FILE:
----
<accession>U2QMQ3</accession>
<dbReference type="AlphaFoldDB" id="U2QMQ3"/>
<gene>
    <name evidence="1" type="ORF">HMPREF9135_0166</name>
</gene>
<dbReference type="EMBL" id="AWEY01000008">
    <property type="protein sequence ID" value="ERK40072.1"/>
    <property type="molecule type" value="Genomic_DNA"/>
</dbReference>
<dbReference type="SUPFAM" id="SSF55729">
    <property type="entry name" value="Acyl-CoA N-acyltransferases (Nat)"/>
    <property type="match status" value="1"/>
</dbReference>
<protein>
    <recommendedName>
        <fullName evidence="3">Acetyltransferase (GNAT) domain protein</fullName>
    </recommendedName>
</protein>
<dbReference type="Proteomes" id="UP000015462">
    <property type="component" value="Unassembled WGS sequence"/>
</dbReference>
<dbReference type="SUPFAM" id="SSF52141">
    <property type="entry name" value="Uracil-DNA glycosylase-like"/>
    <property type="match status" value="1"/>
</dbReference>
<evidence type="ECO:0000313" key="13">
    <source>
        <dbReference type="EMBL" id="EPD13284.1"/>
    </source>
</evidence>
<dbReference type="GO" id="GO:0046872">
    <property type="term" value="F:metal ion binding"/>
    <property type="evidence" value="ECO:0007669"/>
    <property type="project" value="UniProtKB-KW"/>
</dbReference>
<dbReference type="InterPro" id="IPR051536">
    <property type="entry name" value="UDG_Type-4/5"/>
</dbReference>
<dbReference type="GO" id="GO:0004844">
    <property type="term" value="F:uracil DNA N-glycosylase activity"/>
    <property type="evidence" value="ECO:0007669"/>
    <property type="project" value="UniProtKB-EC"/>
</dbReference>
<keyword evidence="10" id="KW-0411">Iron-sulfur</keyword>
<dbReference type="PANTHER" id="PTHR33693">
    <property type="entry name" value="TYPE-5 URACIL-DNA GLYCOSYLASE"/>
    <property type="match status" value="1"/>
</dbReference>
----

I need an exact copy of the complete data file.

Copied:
<accession>U2QMQ3</accession>
<dbReference type="AlphaFoldDB" id="U2QMQ3"/>
<gene>
    <name evidence="1" type="ORF">HMPREF9135_0166</name>
</gene>
<dbReference type="EMBL" id="AWEY01000008">
    <property type="protein sequence ID" value="ERK40072.1"/>
    <property type="molecule type" value="Genomic_DNA"/>
</dbReference>
<dbReference type="SUPFAM" id="SSF55729">
    <property type="entry name" value="Acyl-CoA N-acyltransferases (Nat)"/>
    <property type="match status" value="1"/>
</dbReference>
<protein>
    <recommendedName>
        <fullName evidence="3">Acetyltransferase (GNAT) domain protein</fullName>
    </recommendedName>
</protein>
<dbReference type="Proteomes" id="UP000015462">
    <property type="component" value="Unassembled WGS sequence"/>
</dbReference>
<dbReference type="SUPFAM" id="SSF52141">
    <property type="entry name" value="Uracil-DNA glycosylase-like"/>
    <property type="match status" value="1"/>
</dbReference>
<evidence type="ECO:0000313" key="13">
    <source>
        <dbReference type="EMBL" id="EPD13284.1"/>
    </source>
</evidence>
<dbReference type="GO" id="GO:0046872">
    <property type="term" value="F:metal ion binding"/>
    <property type="evidence" value="ECO:0007669"/>
    <property type="project" value="UniProtKB-KW"/>
</dbReference>
<dbReference type="InterPro" id="IPR051536">
    <property type="entry name" value="UDG_Type-4/5"/>
</dbReference>
<dbReference type="GO" id="GO:0004844">
    <property type="term" value="F:uracil DNA N-glycosylase activity"/>
    <property type="evidence" value="ECO:0007669"/>
    <property type="project" value="UniProtKB-EC"/>
</dbReference>
<keyword evidence="10" id="KW-0411">Iron-sulfur</keyword>
<dbReference type="PANTHER" id="PTHR33693">
    <property type="entry name" value="TYPE-5 URACIL-DNA GLYCOSYLASE"/>
    <property type="match status" value="1"/>
</dbReference>